At the bottom of our posts you may notice a seal with Japanese characters. Some folks have asked what that is. Well it’s called a personal Hanko and it’s our copyright seal for the articles here on Evil Wordsmith.
In Japan, seals in general are referred to as inkan or hanko. The first evidence of writing in Japan is a hanko dating from 57 AD, made of solid gold and made of solid gold given to the ruler of Nakoku by Emperor Guangwu of Han. At first, only the Emperor and his most trusted vassals held a hanko seal, as they were a symbol of the Emperor’s authority.
Noble people began using their own personal hanko after 750 AD, and the Samurai began using them sometime in the Middle Ages. At the time, the Samurai were permitted exclusive use of red ink for their hanko impressions. Modernization of these seals began in 1870, and the hanko finally came into general use throughout Japanese society.
A jitsuin, is an officially registered seal. The size, shape, material, decoration, and lettering style of jitsuin are closely regulated by law. Traditionally, inkan and hanko are engraved on the end of a finger-length stick of stone, wood, bone, or ivory, with a diameter between 25 and 75 millimeters (1 and 3 in). Their carving is a form of calligraphic art. The most common form of this calligraphic art is the Japanese Kanji or the Chinese script. Seals are made of horn, stone or wood which have been engraved with the bearer’s name.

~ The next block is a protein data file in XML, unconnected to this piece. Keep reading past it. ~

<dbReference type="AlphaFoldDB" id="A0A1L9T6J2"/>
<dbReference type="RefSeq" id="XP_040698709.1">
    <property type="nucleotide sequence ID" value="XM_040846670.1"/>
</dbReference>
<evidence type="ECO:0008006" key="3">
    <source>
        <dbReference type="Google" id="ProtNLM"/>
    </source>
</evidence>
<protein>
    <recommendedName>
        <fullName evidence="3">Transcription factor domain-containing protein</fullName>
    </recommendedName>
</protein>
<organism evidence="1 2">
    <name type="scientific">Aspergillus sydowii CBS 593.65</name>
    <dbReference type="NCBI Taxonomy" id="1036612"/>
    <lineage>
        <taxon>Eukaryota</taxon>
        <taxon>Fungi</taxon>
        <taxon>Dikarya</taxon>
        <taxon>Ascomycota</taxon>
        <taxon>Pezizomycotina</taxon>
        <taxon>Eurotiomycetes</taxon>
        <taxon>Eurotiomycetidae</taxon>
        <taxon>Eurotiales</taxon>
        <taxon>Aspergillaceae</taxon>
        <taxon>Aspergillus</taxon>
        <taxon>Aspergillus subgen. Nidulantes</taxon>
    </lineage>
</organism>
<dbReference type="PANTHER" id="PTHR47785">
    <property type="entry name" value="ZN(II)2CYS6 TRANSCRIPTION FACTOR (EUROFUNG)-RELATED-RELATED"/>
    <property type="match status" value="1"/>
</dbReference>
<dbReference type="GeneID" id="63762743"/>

Today the most common ink used is red and hanko sets are kept in decorative boxes to honor their history and the importance of their purpose. These boxes are kept under high security; except at official ceremonies, at which they are displayed on extremely ornate stands or in their boxes.
These seals are still used in Japan for professional and personal purposes, Government offices and corporations usually have inkan specific to their bureau or company. Most requiring registration with local government offices much like a trademark is registered in the U.S. today. Like a signature to a Westerner, they are indispensable tools for Japanese adults in authorizing a myriad of transactions, from automobile registration, to bank activities to setting up house utilities. Nearly any occasion that would call for a Westerner’s signature would call for an impression of a hanko in Japan.
We first became exposed to the hanko when I was seeking certification in a spiritual healing method known as Reiki. Without getting to deep into what Reiki is, it is taught by trained and certified Masters. Since this is a healing art that holds its history in Japan, the hanko not only identifies the traditional method, but also the masters who are certified in its historical lineage.
Using the hanko in this way makes it harder for charlatans to claim lineage that they have not acquired legitimately. There is some amount of prestige to being taught and certified by a traditional Master. So it’s a lineage that is often desired by modern holistic healers.
One of these traditional Masters, Rev. Beth Gray used her personal hanko on graduation certifications (Beth Gray Certificates). This practice inspired many of her graduates to follow in those footsteps not only to honor her teaching, but also the lineage of traditional Reiki.
We use our personal hanko to identify our writing, to place copyrights on our intellectual property and to honor our own historical connections to the past.
If you are interested in your own hanko, I suggest the following websites:
- East Asian Seals – Wikipedia
- Japanese Hanko Seal – Wikipedia (Seal_(East_Asia)#Japanese)
- Japanese Connection – Handmade Hanko seals
- Japanese Kanji Dictionary – A Japanese to English translation
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